World Soccer Talk writer Lawrence Dockery, himself a referee, shares his insight on leading the World Cup group stage from Qatar 2022.
Many don’t realize it, but one of the most important parts of a football game is the referee.
There is no game without officials.
Being selected to referee at the World Cup is a great honor. And so far the refereeing at the 2022 World Cup in Qatar has been excellent.
There have been controversial moments, of course, as with any tournament. But so far the referees have handled themselves with confidence.
Here are some of the most important refereeing moments in the World Cup so far.
Incredibly, there were only three red cards through the group stage at the World Cup.
It wasn’t until the sixth day of the tournament that anyone was sent off. The unfortunate scoop was Wales goalkeeper Wayne Hennessey against Iran. He initially only received a warning and a yellow card for fouling an Iranian striker.
But after a VAR check, he was sent off and shown a red card for ‘serious foul play’. It was the correct decision by the referee as Hennessey pushed his knee into the Iranian player’s jaw.
The second red card of the tournament was an unusual one. South Korean manager Paulo Bento was sacked and shown a red card after the final whistle in the Taegeuk Warriors 3-2 defeat to Ghana.
Bento appeared upset that referee Anthony Taylor ended the game before the South Koreans could take a corner kick and ran onto the field to berate him for it.
But the full amount of added time had been played and Taylor was not having a good time with the abuse form Bento. He made the right decision by showing Bento the red card.
The last red card of the group stage was during the last match of the group stage. Vincent Aboukabar already received a yellow card when he scored the winning goal for Cameroon against Brazil in stoppage time.
And as footballers tend to do when they score goals, he took his shirt off to celebrate. Unfortunately this is an automatic yellow card. The referee had no choice but to show him a second yellow card and send him off the field.
History was made at this World Cup when female referees were selected to officiate at the World Cup for the first time.
That history continued when an all-female referee squad was assigned to the crucial final match in Group E between Costa Rica and Germany.
France’s Stephanie Frappart had the whistle, while Brazil’s Neuza Back and Mexico’s Karen Diaz Medina were on the line and all three performed very well.
At the last two World Cups, American referee Mark Geiger has been outstanding in officiating three games at each of those tournaments.
For the 2022 World Cup, it was Ismail Elfath who earned the honor of the American umpiring ranks. Elfath officiated the group H opener between Portugal and Ghana, while his assistant referees included Kyle Atkins and Corey Parker, also both Americans.
Some controversy arose when Elfath awarded Portugal a penalty in 65e minute, but it was the right decision and the rest of the match went smoothly.
Elfath and his team were then tasked with taking charge of the final Group G match between Brazil and Cameroon.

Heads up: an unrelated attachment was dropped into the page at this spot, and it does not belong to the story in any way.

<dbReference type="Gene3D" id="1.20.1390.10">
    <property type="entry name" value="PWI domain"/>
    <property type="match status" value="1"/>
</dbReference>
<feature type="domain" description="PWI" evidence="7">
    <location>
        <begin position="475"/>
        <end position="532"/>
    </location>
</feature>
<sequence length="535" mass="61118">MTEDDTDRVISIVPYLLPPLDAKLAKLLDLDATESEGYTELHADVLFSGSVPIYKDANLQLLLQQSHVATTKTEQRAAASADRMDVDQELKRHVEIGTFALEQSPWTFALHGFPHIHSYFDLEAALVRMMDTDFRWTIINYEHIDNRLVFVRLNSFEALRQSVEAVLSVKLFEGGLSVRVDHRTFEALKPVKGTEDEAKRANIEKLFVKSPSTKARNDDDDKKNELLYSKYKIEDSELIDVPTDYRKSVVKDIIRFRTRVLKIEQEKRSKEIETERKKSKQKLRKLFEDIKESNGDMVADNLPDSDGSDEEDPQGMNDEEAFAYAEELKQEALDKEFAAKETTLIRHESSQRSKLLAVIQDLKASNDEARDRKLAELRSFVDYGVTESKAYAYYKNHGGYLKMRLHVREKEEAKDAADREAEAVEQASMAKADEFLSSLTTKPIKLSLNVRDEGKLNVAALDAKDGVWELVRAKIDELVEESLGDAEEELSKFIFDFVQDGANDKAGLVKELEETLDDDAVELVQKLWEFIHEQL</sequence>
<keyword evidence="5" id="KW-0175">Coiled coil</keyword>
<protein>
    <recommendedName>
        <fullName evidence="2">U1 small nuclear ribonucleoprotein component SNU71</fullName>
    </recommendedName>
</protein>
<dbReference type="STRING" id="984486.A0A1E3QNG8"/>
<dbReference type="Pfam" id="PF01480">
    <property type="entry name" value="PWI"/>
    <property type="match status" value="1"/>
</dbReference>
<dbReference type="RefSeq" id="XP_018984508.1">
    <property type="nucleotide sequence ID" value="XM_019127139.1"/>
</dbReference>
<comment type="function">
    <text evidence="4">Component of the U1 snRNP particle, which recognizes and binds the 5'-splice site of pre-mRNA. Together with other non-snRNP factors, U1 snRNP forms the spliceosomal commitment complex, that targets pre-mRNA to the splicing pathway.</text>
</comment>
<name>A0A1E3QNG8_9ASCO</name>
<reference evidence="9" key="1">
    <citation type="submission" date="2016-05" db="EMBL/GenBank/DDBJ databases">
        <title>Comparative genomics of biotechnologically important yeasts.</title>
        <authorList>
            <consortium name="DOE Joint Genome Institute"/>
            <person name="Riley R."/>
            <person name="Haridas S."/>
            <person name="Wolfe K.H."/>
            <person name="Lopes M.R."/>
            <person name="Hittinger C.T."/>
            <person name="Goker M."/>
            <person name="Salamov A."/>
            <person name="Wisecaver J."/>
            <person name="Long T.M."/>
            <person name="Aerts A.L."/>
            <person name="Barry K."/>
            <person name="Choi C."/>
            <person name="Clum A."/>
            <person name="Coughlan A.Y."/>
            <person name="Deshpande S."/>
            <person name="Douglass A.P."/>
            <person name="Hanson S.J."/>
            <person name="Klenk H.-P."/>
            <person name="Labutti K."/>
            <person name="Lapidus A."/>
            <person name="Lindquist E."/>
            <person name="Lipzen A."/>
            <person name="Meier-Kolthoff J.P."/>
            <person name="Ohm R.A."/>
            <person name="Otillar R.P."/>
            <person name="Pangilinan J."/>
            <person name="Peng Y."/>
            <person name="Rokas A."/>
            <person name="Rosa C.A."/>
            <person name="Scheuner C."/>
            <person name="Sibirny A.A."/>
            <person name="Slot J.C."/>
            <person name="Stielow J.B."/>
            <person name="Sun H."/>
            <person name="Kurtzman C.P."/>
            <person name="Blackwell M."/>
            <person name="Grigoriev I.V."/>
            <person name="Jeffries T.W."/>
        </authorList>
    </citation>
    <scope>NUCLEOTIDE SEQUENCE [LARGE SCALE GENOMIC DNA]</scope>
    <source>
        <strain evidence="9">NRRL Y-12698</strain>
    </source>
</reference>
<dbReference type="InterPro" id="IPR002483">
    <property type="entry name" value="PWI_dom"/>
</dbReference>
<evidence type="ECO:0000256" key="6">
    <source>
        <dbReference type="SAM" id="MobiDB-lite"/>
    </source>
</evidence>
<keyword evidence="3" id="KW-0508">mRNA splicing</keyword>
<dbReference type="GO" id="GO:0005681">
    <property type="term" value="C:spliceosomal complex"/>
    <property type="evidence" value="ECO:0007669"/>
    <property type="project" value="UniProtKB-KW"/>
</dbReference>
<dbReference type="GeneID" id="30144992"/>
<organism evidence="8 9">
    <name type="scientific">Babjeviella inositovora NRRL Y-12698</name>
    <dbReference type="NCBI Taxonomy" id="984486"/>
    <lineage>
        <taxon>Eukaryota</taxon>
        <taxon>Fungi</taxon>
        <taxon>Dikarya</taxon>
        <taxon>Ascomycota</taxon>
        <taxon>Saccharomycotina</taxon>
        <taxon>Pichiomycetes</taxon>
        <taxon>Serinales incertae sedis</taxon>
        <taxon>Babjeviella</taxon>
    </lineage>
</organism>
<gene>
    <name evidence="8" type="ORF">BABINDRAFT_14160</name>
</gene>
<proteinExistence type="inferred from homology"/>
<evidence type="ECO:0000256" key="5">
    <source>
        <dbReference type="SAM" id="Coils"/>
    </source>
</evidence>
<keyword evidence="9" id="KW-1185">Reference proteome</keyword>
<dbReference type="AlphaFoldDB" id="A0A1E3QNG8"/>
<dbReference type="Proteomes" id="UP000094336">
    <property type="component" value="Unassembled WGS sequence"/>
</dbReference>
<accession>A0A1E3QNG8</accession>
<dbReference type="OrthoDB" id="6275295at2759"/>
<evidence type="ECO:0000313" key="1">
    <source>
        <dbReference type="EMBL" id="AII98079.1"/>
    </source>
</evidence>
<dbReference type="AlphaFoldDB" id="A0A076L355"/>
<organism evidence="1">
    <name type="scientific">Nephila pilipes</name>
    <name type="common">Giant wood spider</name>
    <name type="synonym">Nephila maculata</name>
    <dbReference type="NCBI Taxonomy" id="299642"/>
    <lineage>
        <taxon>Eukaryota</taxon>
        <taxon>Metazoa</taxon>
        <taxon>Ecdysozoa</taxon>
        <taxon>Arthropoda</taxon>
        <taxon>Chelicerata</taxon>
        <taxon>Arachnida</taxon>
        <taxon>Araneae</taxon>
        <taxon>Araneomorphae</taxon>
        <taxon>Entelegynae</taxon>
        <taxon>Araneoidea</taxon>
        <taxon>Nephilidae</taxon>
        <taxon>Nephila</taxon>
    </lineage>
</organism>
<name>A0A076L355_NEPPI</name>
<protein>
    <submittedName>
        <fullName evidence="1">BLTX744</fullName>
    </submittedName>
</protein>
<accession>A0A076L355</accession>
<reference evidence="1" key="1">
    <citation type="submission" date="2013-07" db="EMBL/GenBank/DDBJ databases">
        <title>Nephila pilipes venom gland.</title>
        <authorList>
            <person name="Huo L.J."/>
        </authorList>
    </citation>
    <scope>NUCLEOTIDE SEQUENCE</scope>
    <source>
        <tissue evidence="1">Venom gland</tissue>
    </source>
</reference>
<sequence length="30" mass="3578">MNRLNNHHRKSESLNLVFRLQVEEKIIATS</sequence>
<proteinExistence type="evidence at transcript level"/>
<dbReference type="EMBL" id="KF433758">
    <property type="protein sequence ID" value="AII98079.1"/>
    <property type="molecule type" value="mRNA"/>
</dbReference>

The match went almost without incident as Brazil had already secured their spot in the Round of 16 after their second match.
But then the aforementioned Vincent Aboukabar scored and took his shirt off. Elfath clearly felt bad about having to send him off for a second yellow card, but his hands were tied.
Also present at the World Cup from the US is another female referee. Kathryn Nesbitt was sent off as assistant referee and was the offside VAR official for the match between Costa Rica and Germany.
Thoughts on FOX’s umpire analysts
As much of their coverage of this World Cup has proven to be subpar, it should come as no surprise that Fox’s coverage of the World Cup referees also left a lot to be desired.
First, there’s their insistence on continuing to use Joe Machnik as their rules expert. Not only is Machnik highly regarded in the refereeing community for his lack of knowledge of the Laws of the Game, he simply adds nothing to the broadcast.
Most of the time he just repeats the question the commentators put to him rather than shed any light on the referee’s decision or thought process.
However, Mark Clattenburg has been a great addition as an expert on secondary rules. Clattenburg’s qualifications are impressive.
He was selected to referee Euro 2012 and the 2012 London Olympics. He also had a very impressive 2016 when he was selected to referee the FA Cup final, the Champions League final and the Euro 2016 final, all in the space of two months.
So far throughout this tournament he has done a great job of explaining what the referee is looking for in certain decisions. And he also explained very well what FIFA expects from the referees in these matches.
A notable omission from FOX’s group of refereeing experts is Christina Unkel. At the 2019 Women’s World Cup in France, Unkel received critical acclaim as a FOX rules analyst, but has not been included in their Qatar roster.
Unkel was also the first to point out something that had gone unnoticed by many viewers. FOX Sports.
Instead, FOX opts to cram in an extra minute or two of commercials, robbing the umpires of what small measure of recognition they receive before games begin.
Many viewers have also noticed that the FOX Sports commentary duo, John Strong and Stuart Holden, have been particularly vocal in their criticism of umpires, especially during American games.
Their call during the game between the US and Wales is the crowning glory. Every time an American player committed a foul, they attacked the referee for not showing a yellow card.
Every time an American player was cautioned and booked, they flipped the script and started questioning how it was a foul in the first place, let alone a yellow card.
Photo credit: IMAGO / Sven Simon
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